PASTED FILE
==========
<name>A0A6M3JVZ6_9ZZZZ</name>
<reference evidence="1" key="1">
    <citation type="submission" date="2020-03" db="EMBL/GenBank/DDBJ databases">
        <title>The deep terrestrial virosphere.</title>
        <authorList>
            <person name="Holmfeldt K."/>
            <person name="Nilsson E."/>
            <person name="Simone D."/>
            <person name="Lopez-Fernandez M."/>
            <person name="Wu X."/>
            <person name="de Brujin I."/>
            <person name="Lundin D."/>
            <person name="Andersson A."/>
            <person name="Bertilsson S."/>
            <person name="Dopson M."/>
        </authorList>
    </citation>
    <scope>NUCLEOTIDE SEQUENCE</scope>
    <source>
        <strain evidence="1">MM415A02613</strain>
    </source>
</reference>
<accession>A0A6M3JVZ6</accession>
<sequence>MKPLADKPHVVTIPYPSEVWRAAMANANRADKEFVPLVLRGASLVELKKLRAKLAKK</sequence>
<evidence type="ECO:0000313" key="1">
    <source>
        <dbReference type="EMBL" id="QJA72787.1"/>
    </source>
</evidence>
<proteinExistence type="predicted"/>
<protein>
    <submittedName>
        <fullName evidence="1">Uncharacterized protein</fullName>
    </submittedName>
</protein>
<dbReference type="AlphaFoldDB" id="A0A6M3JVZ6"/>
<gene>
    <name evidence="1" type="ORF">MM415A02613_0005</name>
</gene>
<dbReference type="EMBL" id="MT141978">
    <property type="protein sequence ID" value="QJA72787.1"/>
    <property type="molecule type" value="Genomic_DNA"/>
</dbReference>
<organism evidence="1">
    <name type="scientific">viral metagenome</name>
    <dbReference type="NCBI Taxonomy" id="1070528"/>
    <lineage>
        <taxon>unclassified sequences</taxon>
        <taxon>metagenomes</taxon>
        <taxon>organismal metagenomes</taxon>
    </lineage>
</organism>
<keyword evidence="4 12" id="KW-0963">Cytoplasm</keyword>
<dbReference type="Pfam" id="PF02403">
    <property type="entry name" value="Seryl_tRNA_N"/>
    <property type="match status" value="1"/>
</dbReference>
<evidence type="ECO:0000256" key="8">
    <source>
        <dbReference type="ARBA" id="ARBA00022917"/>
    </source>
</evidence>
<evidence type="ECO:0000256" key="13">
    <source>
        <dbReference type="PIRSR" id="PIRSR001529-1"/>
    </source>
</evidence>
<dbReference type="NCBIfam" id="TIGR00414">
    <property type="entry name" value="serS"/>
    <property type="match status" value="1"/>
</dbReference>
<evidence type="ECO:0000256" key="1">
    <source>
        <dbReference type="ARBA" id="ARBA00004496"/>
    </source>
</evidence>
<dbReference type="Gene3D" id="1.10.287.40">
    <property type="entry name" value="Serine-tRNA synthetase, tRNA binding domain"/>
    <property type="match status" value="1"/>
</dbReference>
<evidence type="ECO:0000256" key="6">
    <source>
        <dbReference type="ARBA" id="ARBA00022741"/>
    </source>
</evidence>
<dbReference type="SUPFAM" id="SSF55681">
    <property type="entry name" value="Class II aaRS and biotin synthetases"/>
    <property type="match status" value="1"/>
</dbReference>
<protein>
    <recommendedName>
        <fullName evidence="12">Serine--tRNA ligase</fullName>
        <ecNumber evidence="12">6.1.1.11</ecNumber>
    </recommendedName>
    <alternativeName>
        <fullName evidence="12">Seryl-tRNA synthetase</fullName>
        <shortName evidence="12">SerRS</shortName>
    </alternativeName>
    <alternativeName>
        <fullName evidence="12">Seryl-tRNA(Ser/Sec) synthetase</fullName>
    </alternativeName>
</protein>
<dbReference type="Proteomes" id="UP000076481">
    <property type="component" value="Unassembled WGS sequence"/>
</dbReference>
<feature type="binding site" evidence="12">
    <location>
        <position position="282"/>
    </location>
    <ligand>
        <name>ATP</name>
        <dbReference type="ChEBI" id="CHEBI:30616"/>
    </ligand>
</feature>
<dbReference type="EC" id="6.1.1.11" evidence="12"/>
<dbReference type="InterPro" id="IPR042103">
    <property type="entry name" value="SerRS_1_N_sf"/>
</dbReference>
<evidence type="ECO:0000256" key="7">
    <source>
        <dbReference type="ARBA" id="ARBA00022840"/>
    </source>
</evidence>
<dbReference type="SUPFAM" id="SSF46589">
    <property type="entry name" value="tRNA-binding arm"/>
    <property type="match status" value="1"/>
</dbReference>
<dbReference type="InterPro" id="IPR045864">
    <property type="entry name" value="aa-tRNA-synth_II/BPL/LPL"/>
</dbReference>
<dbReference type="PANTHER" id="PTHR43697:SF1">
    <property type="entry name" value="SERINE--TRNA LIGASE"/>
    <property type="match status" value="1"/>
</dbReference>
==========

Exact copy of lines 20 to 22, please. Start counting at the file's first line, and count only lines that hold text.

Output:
        <strain evidence="1">MM415A02613</strain>
    </source>
</reference>